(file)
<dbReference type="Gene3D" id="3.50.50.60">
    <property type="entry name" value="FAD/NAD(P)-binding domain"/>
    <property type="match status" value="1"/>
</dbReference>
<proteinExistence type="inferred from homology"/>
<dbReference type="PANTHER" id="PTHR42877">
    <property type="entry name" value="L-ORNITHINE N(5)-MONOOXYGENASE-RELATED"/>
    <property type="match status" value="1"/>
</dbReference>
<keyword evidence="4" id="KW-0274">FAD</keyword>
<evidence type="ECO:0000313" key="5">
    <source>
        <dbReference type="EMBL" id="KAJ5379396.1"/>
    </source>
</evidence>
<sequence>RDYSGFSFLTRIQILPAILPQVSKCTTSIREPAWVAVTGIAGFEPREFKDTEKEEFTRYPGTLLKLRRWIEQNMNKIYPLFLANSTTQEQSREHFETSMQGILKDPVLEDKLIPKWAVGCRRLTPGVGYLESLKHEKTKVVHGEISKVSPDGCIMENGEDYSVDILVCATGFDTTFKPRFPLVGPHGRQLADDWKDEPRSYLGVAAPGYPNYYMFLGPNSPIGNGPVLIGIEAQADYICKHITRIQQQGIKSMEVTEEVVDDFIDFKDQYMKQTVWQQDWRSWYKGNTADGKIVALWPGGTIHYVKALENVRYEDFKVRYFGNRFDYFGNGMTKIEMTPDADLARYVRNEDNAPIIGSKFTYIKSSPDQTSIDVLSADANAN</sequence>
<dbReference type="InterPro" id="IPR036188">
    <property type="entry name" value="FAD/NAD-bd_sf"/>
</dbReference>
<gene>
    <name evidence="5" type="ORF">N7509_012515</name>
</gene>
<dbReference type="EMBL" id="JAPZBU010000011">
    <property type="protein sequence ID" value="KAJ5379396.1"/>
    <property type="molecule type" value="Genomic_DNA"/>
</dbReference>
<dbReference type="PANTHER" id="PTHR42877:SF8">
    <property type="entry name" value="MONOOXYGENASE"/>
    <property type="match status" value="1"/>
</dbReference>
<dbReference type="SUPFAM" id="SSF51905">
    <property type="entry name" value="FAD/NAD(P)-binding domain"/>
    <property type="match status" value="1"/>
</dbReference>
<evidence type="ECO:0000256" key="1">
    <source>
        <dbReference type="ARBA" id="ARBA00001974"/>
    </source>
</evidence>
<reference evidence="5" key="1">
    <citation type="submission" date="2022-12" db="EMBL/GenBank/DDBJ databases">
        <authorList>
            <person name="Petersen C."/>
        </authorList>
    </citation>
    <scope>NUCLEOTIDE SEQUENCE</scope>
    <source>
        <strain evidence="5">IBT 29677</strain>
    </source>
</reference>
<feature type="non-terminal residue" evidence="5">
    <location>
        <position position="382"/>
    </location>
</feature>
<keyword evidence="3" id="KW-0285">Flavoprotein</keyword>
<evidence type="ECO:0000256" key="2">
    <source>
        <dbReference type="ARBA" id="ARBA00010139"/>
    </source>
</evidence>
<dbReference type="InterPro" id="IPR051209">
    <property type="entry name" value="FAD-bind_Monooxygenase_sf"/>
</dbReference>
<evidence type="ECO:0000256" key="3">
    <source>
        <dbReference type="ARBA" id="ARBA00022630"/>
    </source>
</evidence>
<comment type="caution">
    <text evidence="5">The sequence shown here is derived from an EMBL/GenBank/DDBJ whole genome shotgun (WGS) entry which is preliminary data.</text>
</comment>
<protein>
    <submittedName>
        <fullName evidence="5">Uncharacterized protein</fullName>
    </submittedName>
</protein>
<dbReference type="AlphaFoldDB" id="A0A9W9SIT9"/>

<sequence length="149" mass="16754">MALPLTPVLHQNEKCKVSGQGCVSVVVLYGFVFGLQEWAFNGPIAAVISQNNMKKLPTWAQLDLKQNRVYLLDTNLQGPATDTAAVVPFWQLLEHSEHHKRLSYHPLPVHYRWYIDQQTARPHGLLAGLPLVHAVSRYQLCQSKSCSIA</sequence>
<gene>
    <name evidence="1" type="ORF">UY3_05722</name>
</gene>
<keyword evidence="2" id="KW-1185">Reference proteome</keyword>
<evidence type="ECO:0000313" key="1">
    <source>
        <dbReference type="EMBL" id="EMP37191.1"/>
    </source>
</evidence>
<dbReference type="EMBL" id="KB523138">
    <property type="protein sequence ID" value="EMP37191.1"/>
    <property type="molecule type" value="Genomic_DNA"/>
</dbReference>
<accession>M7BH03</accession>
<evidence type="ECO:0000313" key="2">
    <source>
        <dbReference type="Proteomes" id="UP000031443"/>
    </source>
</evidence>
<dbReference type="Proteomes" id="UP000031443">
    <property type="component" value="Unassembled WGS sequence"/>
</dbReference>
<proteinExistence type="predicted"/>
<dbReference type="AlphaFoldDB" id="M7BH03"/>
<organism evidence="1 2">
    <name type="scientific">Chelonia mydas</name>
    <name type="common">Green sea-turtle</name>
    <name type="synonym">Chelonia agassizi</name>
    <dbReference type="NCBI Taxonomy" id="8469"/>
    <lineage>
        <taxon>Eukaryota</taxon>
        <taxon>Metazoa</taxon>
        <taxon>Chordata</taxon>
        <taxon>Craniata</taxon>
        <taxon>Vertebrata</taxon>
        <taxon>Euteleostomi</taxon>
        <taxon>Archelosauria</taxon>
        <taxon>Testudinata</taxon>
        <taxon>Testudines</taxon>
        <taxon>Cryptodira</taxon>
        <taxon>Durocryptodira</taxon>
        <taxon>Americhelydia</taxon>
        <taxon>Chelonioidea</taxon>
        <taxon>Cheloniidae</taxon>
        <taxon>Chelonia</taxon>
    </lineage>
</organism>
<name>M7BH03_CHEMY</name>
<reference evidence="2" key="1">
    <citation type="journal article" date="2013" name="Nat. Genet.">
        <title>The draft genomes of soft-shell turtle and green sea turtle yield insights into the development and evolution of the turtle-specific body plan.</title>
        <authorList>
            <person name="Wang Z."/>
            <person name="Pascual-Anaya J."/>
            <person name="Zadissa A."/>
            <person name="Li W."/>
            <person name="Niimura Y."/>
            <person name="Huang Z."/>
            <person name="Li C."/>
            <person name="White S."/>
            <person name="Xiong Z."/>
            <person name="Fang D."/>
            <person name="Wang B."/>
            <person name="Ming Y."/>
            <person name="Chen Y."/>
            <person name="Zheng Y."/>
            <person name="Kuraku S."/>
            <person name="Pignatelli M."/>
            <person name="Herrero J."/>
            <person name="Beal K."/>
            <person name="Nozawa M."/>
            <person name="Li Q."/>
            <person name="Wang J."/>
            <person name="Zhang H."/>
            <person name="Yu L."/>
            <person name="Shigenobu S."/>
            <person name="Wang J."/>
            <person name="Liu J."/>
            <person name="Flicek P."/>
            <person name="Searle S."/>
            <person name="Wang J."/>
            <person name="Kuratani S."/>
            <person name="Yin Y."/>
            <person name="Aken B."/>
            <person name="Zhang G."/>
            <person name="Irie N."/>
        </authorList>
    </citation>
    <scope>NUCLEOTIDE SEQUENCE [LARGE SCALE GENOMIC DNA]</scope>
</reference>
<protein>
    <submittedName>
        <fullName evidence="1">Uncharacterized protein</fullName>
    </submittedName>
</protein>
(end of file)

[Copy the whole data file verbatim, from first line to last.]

<dbReference type="Gene3D" id="3.50.50.60">
    <property type="entry name" value="FAD/NAD(P)-binding domain"/>
    <property type="match status" value="1"/>
</dbReference>
<proteinExistence type="inferred from homology"/>
<dbReference type="PANTHER" id="PTHR42877">
    <property type="entry name" value="L-ORNITHINE N(5)-MONOOXYGENASE-RELATED"/>
    <property type="match status" value="1"/>
</dbReference>
<keyword evidence="4" id="KW-0274">FAD</keyword>
<evidence type="ECO:0000313" key="5">
    <source>
        <dbReference type="EMBL" id="KAJ5379396.1"/>
    </source>
</evidence>
<sequence>RDYSGFSFLTRIQILPAILPQVSKCTTSIREPAWVAVTGIAGFEPREFKDTEKEEFTRYPGTLLKLRRWIEQNMNKIYPLFLANSTTQEQSREHFETSMQGILKDPVLEDKLIPKWAVGCRRLTPGVGYLESLKHEKTKVVHGEISKVSPDGCIMENGEDYSVDILVCATGFDTTFKPRFPLVGPHGRQLADDWKDEPRSYLGVAAPGYPNYYMFLGPNSPIGNGPVLIGIEAQADYICKHITRIQQQGIKSMEVTEEVVDDFIDFKDQYMKQTVWQQDWRSWYKGNTADGKIVALWPGGTIHYVKALENVRYEDFKVRYFGNRFDYFGNGMTKIEMTPDADLARYVRNEDNAPIIGSKFTYIKSSPDQTSIDVLSADANAN</sequence>
<dbReference type="InterPro" id="IPR036188">
    <property type="entry name" value="FAD/NAD-bd_sf"/>
</dbReference>
<gene>
    <name evidence="5" type="ORF">N7509_012515</name>
</gene>
<dbReference type="EMBL" id="JAPZBU010000011">
    <property type="protein sequence ID" value="KAJ5379396.1"/>
    <property type="molecule type" value="Genomic_DNA"/>
</dbReference>
<dbReference type="PANTHER" id="PTHR42877:SF8">
    <property type="entry name" value="MONOOXYGENASE"/>
    <property type="match status" value="1"/>
</dbReference>
<dbReference type="SUPFAM" id="SSF51905">
    <property type="entry name" value="FAD/NAD(P)-binding domain"/>
    <property type="match status" value="1"/>
</dbReference>
<evidence type="ECO:0000256" key="1">
    <source>
        <dbReference type="ARBA" id="ARBA00001974"/>
    </source>
</evidence>
<reference evidence="5" key="1">
    <citation type="submission" date="2022-12" db="EMBL/GenBank/DDBJ databases">
        <authorList>
            <person name="Petersen C."/>
        </authorList>
    </citation>
    <scope>NUCLEOTIDE SEQUENCE</scope>
    <source>
        <strain evidence="5">IBT 29677</strain>
    </source>
</reference>
<feature type="non-terminal residue" evidence="5">
    <location>
        <position position="382"/>
    </location>
</feature>
<keyword evidence="3" id="KW-0285">Flavoprotein</keyword>
<evidence type="ECO:0000256" key="2">
    <source>
        <dbReference type="ARBA" id="ARBA00010139"/>
    </source>
</evidence>
<dbReference type="InterPro" id="IPR051209">
    <property type="entry name" value="FAD-bind_Monooxygenase_sf"/>
</dbReference>
<evidence type="ECO:0000256" key="3">
    <source>
        <dbReference type="ARBA" id="ARBA00022630"/>
    </source>
</evidence>
<comment type="caution">
    <text evidence="5">The sequence shown here is derived from an EMBL/GenBank/DDBJ whole genome shotgun (WGS) entry which is preliminary data.</text>
</comment>
<protein>
    <submittedName>
        <fullName evidence="5">Uncharacterized protein</fullName>
    </submittedName>
</protein>
<dbReference type="AlphaFoldDB" id="A0A9W9SIT9"/>

<sequence length="149" mass="16754">MALPLTPVLHQNEKCKVSGQGCVSVVVLYGFVFGLQEWAFNGPIAAVISQNNMKKLPTWAQLDLKQNRVYLLDTNLQGPATDTAAVVPFWQLLEHSEHHKRLSYHPLPVHYRWYIDQQTARPHGLLAGLPLVHAVSRYQLCQSKSCSIA</sequence>
<gene>
    <name evidence="1" type="ORF">UY3_05722</name>
</gene>
<keyword evidence="2" id="KW-1185">Reference proteome</keyword>
<evidence type="ECO:0000313" key="1">
    <source>
        <dbReference type="EMBL" id="EMP37191.1"/>
    </source>
</evidence>
<dbReference type="EMBL" id="KB523138">
    <property type="protein sequence ID" value="EMP37191.1"/>
    <property type="molecule type" value="Genomic_DNA"/>
</dbReference>
<accession>M7BH03</accession>
<evidence type="ECO:0000313" key="2">
    <source>
        <dbReference type="Proteomes" id="UP000031443"/>
    </source>
</evidence>
<dbReference type="Proteomes" id="UP000031443">
    <property type="component" value="Unassembled WGS sequence"/>
</dbReference>
<proteinExistence type="predicted"/>
<dbReference type="AlphaFoldDB" id="M7BH03"/>
<organism evidence="1 2">
    <name type="scientific">Chelonia mydas</name>
    <name type="common">Green sea-turtle</name>
    <name type="synonym">Chelonia agassizi</name>
    <dbReference type="NCBI Taxonomy" id="8469"/>
    <lineage>
        <taxon>Eukaryota</taxon>
        <taxon>Metazoa</taxon>
        <taxon>Chordata</taxon>
        <taxon>Craniata</taxon>
        <taxon>Vertebrata</taxon>
        <taxon>Euteleostomi</taxon>
        <taxon>Archelosauria</taxon>
        <taxon>Testudinata</taxon>
        <taxon>Testudines</taxon>
        <taxon>Cryptodira</taxon>
        <taxon>Durocryptodira</taxon>
        <taxon>Americhelydia</taxon>
        <taxon>Chelonioidea</taxon>
        <taxon>Cheloniidae</taxon>
        <taxon>Chelonia</taxon>
    </lineage>
</organism>
<name>M7BH03_CHEMY</name>
<reference evidence="2" key="1">
    <citation type="journal article" date="2013" name="Nat. Genet.">
        <title>The draft genomes of soft-shell turtle and green sea turtle yield insights into the development and evolution of the turtle-specific body plan.</title>
        <authorList>
            <person name="Wang Z."/>
            <person name="Pascual-Anaya J."/>
            <person name="Zadissa A."/>
            <person name="Li W."/>
            <person name="Niimura Y."/>
            <person name="Huang Z."/>
            <person name="Li C."/>
            <person name="White S."/>
            <person name="Xiong Z."/>
            <person name="Fang D."/>
            <person name="Wang B."/>
            <person name="Ming Y."/>
            <person name="Chen Y."/>
            <person name="Zheng Y."/>
            <person name="Kuraku S."/>
            <person name="Pignatelli M."/>
            <person name="Herrero J."/>
            <person name="Beal K."/>
            <person name="Nozawa M."/>
            <person name="Li Q."/>
            <person name="Wang J."/>
            <person name="Zhang H."/>
            <person name="Yu L."/>
            <person name="Shigenobu S."/>
            <person name="Wang J."/>
            <person name="Liu J."/>
            <person name="Flicek P."/>
            <person name="Searle S."/>
            <person name="Wang J."/>
            <person name="Kuratani S."/>
            <person name="Yin Y."/>
            <person name="Aken B."/>
            <person name="Zhang G."/>
            <person name="Irie N."/>
        </authorList>
    </citation>
    <scope>NUCLEOTIDE SEQUENCE [LARGE SCALE GENOMIC DNA]</scope>
</reference>
<protein>
    <submittedName>
        <fullName evidence="1">Uncharacterized protein</fullName>
    </submittedName>
</protein>